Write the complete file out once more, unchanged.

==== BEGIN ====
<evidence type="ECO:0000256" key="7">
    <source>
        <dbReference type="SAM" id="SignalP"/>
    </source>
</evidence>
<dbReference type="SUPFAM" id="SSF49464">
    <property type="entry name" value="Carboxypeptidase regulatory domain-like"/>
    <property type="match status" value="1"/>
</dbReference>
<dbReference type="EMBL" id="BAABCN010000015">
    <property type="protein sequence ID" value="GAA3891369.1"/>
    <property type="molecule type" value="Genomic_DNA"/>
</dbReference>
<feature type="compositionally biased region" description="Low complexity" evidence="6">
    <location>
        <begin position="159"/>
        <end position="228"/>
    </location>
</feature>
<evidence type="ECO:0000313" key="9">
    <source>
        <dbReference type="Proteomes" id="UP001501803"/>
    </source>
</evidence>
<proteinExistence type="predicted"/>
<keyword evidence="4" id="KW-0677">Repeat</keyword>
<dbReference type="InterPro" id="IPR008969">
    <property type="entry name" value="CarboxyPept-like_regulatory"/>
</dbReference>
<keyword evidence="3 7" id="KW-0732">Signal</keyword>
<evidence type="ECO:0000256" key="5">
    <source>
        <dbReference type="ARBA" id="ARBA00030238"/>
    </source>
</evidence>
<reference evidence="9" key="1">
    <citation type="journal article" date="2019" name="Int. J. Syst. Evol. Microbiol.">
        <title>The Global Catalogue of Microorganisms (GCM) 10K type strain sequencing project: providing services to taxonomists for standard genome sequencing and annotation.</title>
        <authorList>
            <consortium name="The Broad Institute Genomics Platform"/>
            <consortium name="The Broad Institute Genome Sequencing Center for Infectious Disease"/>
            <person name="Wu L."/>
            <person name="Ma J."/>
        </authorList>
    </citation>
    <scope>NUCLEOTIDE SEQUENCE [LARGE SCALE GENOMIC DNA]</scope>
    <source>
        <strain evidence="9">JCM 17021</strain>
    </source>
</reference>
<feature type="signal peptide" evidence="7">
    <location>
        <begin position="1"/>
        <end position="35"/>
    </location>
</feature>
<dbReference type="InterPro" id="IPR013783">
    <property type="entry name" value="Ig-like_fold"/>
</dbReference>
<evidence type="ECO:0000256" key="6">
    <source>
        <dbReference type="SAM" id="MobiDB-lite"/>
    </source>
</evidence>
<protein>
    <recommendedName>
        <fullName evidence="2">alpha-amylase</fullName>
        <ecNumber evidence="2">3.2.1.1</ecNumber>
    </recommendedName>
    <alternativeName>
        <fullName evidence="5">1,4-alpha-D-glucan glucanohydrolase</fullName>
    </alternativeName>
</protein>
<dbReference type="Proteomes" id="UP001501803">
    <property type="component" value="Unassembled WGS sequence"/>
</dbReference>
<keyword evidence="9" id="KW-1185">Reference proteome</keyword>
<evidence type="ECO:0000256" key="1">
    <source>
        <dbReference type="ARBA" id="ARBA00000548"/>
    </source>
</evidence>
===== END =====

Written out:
<evidence type="ECO:0000256" key="7">
    <source>
        <dbReference type="SAM" id="SignalP"/>
    </source>
</evidence>
<dbReference type="SUPFAM" id="SSF49464">
    <property type="entry name" value="Carboxypeptidase regulatory domain-like"/>
    <property type="match status" value="1"/>
</dbReference>
<dbReference type="EMBL" id="BAABCN010000015">
    <property type="protein sequence ID" value="GAA3891369.1"/>
    <property type="molecule type" value="Genomic_DNA"/>
</dbReference>
<feature type="compositionally biased region" description="Low complexity" evidence="6">
    <location>
        <begin position="159"/>
        <end position="228"/>
    </location>
</feature>
<evidence type="ECO:0000313" key="9">
    <source>
        <dbReference type="Proteomes" id="UP001501803"/>
    </source>
</evidence>
<proteinExistence type="predicted"/>
<keyword evidence="4" id="KW-0677">Repeat</keyword>
<dbReference type="InterPro" id="IPR008969">
    <property type="entry name" value="CarboxyPept-like_regulatory"/>
</dbReference>
<keyword evidence="3 7" id="KW-0732">Signal</keyword>
<evidence type="ECO:0000256" key="5">
    <source>
        <dbReference type="ARBA" id="ARBA00030238"/>
    </source>
</evidence>
<reference evidence="9" key="1">
    <citation type="journal article" date="2019" name="Int. J. Syst. Evol. Microbiol.">
        <title>The Global Catalogue of Microorganisms (GCM) 10K type strain sequencing project: providing services to taxonomists for standard genome sequencing and annotation.</title>
        <authorList>
            <consortium name="The Broad Institute Genomics Platform"/>
            <consortium name="The Broad Institute Genome Sequencing Center for Infectious Disease"/>
            <person name="Wu L."/>
            <person name="Ma J."/>
        </authorList>
    </citation>
    <scope>NUCLEOTIDE SEQUENCE [LARGE SCALE GENOMIC DNA]</scope>
    <source>
        <strain evidence="9">JCM 17021</strain>
    </source>
</reference>
<feature type="signal peptide" evidence="7">
    <location>
        <begin position="1"/>
        <end position="35"/>
    </location>
</feature>
<dbReference type="InterPro" id="IPR013783">
    <property type="entry name" value="Ig-like_fold"/>
</dbReference>
<evidence type="ECO:0000256" key="6">
    <source>
        <dbReference type="SAM" id="MobiDB-lite"/>
    </source>
</evidence>
<protein>
    <recommendedName>
        <fullName evidence="2">alpha-amylase</fullName>
        <ecNumber evidence="2">3.2.1.1</ecNumber>
    </recommendedName>
    <alternativeName>
        <fullName evidence="5">1,4-alpha-D-glucan glucanohydrolase</fullName>
    </alternativeName>
</protein>
<dbReference type="Proteomes" id="UP001501803">
    <property type="component" value="Unassembled WGS sequence"/>
</dbReference>
<keyword evidence="9" id="KW-1185">Reference proteome</keyword>
<evidence type="ECO:0000256" key="1">
    <source>
        <dbReference type="ARBA" id="ARBA00000548"/>
    </source>
</evidence>